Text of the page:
I’ve got a first look at Amazon’s entire new Kindle lineup, from the insanely great to the what-were-they-thinking?
All this hype about the new kindles will last about a month and then will slowly go away. Kindle is a dead platform. Right now the two big Players are Apple and thier line up of excellent products and closing fast is anything Android. Android has a long way to go but is closing in on Apple. It actually reminds me of the Beta-Max vs VHS competition. Beta-Max was a superior format but Sony kept it in house much like Apple. Android will be available to all manufacturers and simple math tells you who will be the winner.
Um… Rich? The Kindle Fire is an Android tablet.
But, anyway, as I’ve said many times before: Google makes Android but Apple makes money. There’s room for both.
Excuse my ignorance, but I still believe that kindle will fail. I hope I am wrong because the price point is attractive. I am a PC user due to economic necessity and compatibility issues with previous jon related issues. Samsung and Toshiba seem better positioned to take over the Tablet Market. Thier products are not there yet but they are headed in the right direction.
“job related issues”. Fighting a bad eye infection in my one good eye, I can barely see today.
I’m not an early adopter and definitely don’t keep up with the new tech. However, I’ve been eyeing the kindle for awhile, and have been anticipating Amazon’s tablet. I’m on a tight budget so should I go for the Fire now or wait for the next generation which will probably have improvements?
Just gotta say I am still liking my HP TouchPad. Of course, my PC is about 7 years old.
Stephen, have you seen this? Any thoughts pro or con? (h/t to Michael Kabongo on facebook)
[quote] Silk relies on the Amazon Elastic Compute Cloud (EC2) to behave as an intelligent proxy. The concept is to use the power of EC2 to retrieve web pages and pre-render any objects (or reduce their size) in a way that lowers the burden placed on the tablet.
All web connections from your tablet will connect directly to Amazon, rather than the destination web page. Amazon will keep this connection between your Kindle Fire and EC2 open indefinitely while you are actively surfing, reducing the latency and connection times to retrieve web pages.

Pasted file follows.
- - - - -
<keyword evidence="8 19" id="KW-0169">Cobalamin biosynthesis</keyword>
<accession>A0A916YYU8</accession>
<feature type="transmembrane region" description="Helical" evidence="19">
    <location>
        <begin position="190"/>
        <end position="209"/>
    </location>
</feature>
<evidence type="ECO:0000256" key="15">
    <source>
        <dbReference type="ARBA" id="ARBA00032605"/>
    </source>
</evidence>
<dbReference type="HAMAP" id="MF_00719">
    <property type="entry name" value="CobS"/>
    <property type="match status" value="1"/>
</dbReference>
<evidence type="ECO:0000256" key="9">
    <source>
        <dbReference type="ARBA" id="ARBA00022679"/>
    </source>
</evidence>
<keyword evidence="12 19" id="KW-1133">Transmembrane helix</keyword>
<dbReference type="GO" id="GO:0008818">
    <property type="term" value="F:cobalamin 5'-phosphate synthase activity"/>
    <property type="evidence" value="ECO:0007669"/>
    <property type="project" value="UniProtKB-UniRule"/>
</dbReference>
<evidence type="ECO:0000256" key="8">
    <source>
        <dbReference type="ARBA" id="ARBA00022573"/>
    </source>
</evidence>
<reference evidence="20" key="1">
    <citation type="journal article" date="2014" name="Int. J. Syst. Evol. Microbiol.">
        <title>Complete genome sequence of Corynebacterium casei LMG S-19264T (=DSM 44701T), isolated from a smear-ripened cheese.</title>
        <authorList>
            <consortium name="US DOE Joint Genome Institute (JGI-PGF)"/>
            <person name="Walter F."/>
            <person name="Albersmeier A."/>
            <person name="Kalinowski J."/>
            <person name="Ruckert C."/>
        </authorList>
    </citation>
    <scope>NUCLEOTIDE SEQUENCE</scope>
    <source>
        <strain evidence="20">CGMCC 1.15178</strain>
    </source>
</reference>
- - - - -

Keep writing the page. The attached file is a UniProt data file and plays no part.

As Glenn Reynolds would say, “read the whole thing”.
As I said over there, the full-color screen of the Fire grabbed my attention. I’ve always said (from what I’ve read & heard) that the iPad seems to be a better reader than the Kindle exactly because it has a color screen. Now we have the Fire.
At $199, even a poor schmuck like me is interested. Given that Amazon has a track record of lowering prices after a relatively short time, it could get better.
I’d say my iPad is a worse reader because of the color screen. E-Ink is just much easier on the eyes for reading books. If your primary interest is reading and your primary concern is price, I’d just get a bottom-end Kindle reader and delay getting a tablet until you see one you just have to have.
+1, don’t need multimedia whizzbangs to read stuff snarfed up from Project Gutenberg. Did I mention Amazon also has public domain stuff for free for Kindle?
I did plunk down some sawbucks to buy a book about the voyage of the Imperial Russian Baltic Sea Fleet to Tsushima. That’s a purchase I probably wouldn’t have made without a Kindle. The e-ink thing doesn’t do photos real well, but if I want a pic of the IRN Borodino I can find it elsewhere
From the photos I’ve seen the screen on the standard Kindle doesn’t look that easy to read, but since all I’ve seen are photos, and you have one at home, I shall defer to your judgment.
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